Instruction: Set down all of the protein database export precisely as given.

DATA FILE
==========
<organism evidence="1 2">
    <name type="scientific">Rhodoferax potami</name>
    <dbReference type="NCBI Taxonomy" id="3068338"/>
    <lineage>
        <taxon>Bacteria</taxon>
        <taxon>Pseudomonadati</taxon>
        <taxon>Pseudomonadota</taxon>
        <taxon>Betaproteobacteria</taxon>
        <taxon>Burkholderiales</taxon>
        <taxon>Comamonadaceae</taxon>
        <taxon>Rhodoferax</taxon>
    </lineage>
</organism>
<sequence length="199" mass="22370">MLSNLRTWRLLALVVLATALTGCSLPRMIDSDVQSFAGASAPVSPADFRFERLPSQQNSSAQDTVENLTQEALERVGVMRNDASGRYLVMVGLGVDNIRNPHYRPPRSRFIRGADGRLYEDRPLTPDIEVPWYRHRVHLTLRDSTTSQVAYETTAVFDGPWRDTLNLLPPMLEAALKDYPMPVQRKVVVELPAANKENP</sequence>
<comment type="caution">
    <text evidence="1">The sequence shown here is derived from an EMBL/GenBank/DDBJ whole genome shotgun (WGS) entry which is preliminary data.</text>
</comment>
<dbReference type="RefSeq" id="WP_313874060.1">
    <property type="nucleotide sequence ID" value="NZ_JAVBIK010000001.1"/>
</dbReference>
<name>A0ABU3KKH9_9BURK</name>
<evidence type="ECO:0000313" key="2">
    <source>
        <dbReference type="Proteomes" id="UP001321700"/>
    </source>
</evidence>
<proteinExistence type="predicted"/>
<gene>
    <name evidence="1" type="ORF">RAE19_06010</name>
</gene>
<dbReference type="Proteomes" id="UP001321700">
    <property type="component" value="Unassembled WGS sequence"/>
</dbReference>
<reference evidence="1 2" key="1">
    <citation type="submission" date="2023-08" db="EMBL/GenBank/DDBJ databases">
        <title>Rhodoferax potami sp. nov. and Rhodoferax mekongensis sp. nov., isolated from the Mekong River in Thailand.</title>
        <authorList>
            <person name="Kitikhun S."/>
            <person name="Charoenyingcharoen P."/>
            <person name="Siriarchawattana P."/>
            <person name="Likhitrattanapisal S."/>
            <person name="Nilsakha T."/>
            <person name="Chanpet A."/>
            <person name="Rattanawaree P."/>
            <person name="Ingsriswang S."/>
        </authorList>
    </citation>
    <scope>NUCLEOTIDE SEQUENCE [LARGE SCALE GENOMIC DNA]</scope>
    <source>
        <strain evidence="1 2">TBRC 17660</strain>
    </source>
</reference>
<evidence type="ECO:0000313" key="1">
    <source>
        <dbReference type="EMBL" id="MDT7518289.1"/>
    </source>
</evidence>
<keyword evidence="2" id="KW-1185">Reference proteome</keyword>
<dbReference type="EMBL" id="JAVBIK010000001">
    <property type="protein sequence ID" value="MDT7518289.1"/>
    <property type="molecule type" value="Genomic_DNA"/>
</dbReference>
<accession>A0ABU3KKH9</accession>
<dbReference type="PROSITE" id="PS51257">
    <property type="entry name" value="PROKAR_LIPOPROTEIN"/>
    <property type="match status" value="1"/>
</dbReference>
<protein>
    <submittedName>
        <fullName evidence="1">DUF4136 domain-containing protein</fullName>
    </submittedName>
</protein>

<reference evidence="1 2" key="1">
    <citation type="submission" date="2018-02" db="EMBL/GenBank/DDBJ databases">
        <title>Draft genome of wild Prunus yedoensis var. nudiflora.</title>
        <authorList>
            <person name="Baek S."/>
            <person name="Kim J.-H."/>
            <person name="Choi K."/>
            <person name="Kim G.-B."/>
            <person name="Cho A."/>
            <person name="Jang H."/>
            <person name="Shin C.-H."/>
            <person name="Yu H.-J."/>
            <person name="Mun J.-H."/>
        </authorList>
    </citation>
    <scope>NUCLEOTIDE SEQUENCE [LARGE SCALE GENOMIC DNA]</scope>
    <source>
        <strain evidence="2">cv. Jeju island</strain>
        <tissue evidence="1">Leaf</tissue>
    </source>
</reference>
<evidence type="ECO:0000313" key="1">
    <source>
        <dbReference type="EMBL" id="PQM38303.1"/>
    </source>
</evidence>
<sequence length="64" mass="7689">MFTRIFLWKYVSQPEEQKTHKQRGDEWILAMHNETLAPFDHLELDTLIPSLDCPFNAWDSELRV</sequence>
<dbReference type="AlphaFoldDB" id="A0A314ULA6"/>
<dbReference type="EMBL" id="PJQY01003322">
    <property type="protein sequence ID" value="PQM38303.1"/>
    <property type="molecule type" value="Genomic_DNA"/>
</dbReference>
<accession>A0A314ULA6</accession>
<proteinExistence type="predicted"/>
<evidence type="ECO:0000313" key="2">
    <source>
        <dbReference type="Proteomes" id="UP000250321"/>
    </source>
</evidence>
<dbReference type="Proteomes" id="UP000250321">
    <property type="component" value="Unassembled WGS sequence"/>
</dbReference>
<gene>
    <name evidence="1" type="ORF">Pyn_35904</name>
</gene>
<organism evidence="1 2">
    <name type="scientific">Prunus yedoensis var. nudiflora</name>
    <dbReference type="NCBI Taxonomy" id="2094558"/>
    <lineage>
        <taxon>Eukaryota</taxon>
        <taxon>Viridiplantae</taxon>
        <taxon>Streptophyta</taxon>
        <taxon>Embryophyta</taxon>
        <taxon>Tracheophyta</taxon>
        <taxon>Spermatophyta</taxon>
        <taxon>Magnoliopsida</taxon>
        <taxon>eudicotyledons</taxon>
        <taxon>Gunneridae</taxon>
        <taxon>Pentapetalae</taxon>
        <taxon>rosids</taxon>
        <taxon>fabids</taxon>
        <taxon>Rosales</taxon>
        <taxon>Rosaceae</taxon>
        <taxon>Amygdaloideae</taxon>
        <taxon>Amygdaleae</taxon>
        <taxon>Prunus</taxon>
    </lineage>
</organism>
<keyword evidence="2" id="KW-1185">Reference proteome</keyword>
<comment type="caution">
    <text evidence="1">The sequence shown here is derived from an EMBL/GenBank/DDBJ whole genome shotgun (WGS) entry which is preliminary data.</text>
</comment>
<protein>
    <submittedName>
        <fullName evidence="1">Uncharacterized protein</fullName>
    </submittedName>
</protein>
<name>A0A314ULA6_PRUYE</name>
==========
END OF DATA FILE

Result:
<organism evidence="1 2">
    <name type="scientific">Rhodoferax potami</name>
    <dbReference type="NCBI Taxonomy" id="3068338"/>
    <lineage>
        <taxon>Bacteria</taxon>
        <taxon>Pseudomonadati</taxon>
        <taxon>Pseudomonadota</taxon>
        <taxon>Betaproteobacteria</taxon>
        <taxon>Burkholderiales</taxon>
        <taxon>Comamonadaceae</taxon>
        <taxon>Rhodoferax</taxon>
    </lineage>
</organism>
<sequence length="199" mass="22370">MLSNLRTWRLLALVVLATALTGCSLPRMIDSDVQSFAGASAPVSPADFRFERLPSQQNSSAQDTVENLTQEALERVGVMRNDASGRYLVMVGLGVDNIRNPHYRPPRSRFIRGADGRLYEDRPLTPDIEVPWYRHRVHLTLRDSTTSQVAYETTAVFDGPWRDTLNLLPPMLEAALKDYPMPVQRKVVVELPAANKENP</sequence>
<comment type="caution">
    <text evidence="1">The sequence shown here is derived from an EMBL/GenBank/DDBJ whole genome shotgun (WGS) entry which is preliminary data.</text>
</comment>
<dbReference type="RefSeq" id="WP_313874060.1">
    <property type="nucleotide sequence ID" value="NZ_JAVBIK010000001.1"/>
</dbReference>
<name>A0ABU3KKH9_9BURK</name>
<evidence type="ECO:0000313" key="2">
    <source>
        <dbReference type="Proteomes" id="UP001321700"/>
    </source>
</evidence>
<proteinExistence type="predicted"/>
<gene>
    <name evidence="1" type="ORF">RAE19_06010</name>
</gene>
<dbReference type="Proteomes" id="UP001321700">
    <property type="component" value="Unassembled WGS sequence"/>
</dbReference>
<reference evidence="1 2" key="1">
    <citation type="submission" date="2023-08" db="EMBL/GenBank/DDBJ databases">
        <title>Rhodoferax potami sp. nov. and Rhodoferax mekongensis sp. nov., isolated from the Mekong River in Thailand.</title>
        <authorList>
            <person name="Kitikhun S."/>
            <person name="Charoenyingcharoen P."/>
            <person name="Siriarchawattana P."/>
            <person name="Likhitrattanapisal S."/>
            <person name="Nilsakha T."/>
            <person name="Chanpet A."/>
            <person name="Rattanawaree P."/>
            <person name="Ingsriswang S."/>
        </authorList>
    </citation>
    <scope>NUCLEOTIDE SEQUENCE [LARGE SCALE GENOMIC DNA]</scope>
    <source>
        <strain evidence="1 2">TBRC 17660</strain>
    </source>
</reference>
<evidence type="ECO:0000313" key="1">
    <source>
        <dbReference type="EMBL" id="MDT7518289.1"/>
    </source>
</evidence>
<keyword evidence="2" id="KW-1185">Reference proteome</keyword>
<dbReference type="EMBL" id="JAVBIK010000001">
    <property type="protein sequence ID" value="MDT7518289.1"/>
    <property type="molecule type" value="Genomic_DNA"/>
</dbReference>
<accession>A0ABU3KKH9</accession>
<dbReference type="PROSITE" id="PS51257">
    <property type="entry name" value="PROKAR_LIPOPROTEIN"/>
    <property type="match status" value="1"/>
</dbReference>
<protein>
    <submittedName>
        <fullName evidence="1">DUF4136 domain-containing protein</fullName>
    </submittedName>
</protein>

<reference evidence="1 2" key="1">
    <citation type="submission" date="2018-02" db="EMBL/GenBank/DDBJ databases">
        <title>Draft genome of wild Prunus yedoensis var. nudiflora.</title>
        <authorList>
            <person name="Baek S."/>
            <person name="Kim J.-H."/>
            <person name="Choi K."/>
            <person name="Kim G.-B."/>
            <person name="Cho A."/>
            <person name="Jang H."/>
            <person name="Shin C.-H."/>
            <person name="Yu H.-J."/>
            <person name="Mun J.-H."/>
        </authorList>
    </citation>
    <scope>NUCLEOTIDE SEQUENCE [LARGE SCALE GENOMIC DNA]</scope>
    <source>
        <strain evidence="2">cv. Jeju island</strain>
        <tissue evidence="1">Leaf</tissue>
    </source>
</reference>
<evidence type="ECO:0000313" key="1">
    <source>
        <dbReference type="EMBL" id="PQM38303.1"/>
    </source>
</evidence>
<sequence length="64" mass="7689">MFTRIFLWKYVSQPEEQKTHKQRGDEWILAMHNETLAPFDHLELDTLIPSLDCPFNAWDSELRV</sequence>
<dbReference type="AlphaFoldDB" id="A0A314ULA6"/>
<dbReference type="EMBL" id="PJQY01003322">
    <property type="protein sequence ID" value="PQM38303.1"/>
    <property type="molecule type" value="Genomic_DNA"/>
</dbReference>
<accession>A0A314ULA6</accession>
<proteinExistence type="predicted"/>
<evidence type="ECO:0000313" key="2">
    <source>
        <dbReference type="Proteomes" id="UP000250321"/>
    </source>
</evidence>
<dbReference type="Proteomes" id="UP000250321">
    <property type="component" value="Unassembled WGS sequence"/>
</dbReference>
<gene>
    <name evidence="1" type="ORF">Pyn_35904</name>
</gene>
<organism evidence="1 2">
    <name type="scientific">Prunus yedoensis var. nudiflora</name>
    <dbReference type="NCBI Taxonomy" id="2094558"/>
    <lineage>
        <taxon>Eukaryota</taxon>
        <taxon>Viridiplantae</taxon>
        <taxon>Streptophyta</taxon>
        <taxon>Embryophyta</taxon>
        <taxon>Tracheophyta</taxon>
        <taxon>Spermatophyta</taxon>
        <taxon>Magnoliopsida</taxon>
        <taxon>eudicotyledons</taxon>
        <taxon>Gunneridae</taxon>
        <taxon>Pentapetalae</taxon>
        <taxon>rosids</taxon>
        <taxon>fabids</taxon>
        <taxon>Rosales</taxon>
        <taxon>Rosaceae</taxon>
        <taxon>Amygdaloideae</taxon>
        <taxon>Amygdaleae</taxon>
        <taxon>Prunus</taxon>
    </lineage>
</organism>
<keyword evidence="2" id="KW-1185">Reference proteome</keyword>
<comment type="caution">
    <text evidence="1">The sequence shown here is derived from an EMBL/GenBank/DDBJ whole genome shotgun (WGS) entry which is preliminary data.</text>
</comment>
<protein>
    <submittedName>
        <fullName evidence="1">Uncharacterized protein</fullName>
    </submittedName>
</protein>
<name>A0A314ULA6_PRUYE</name>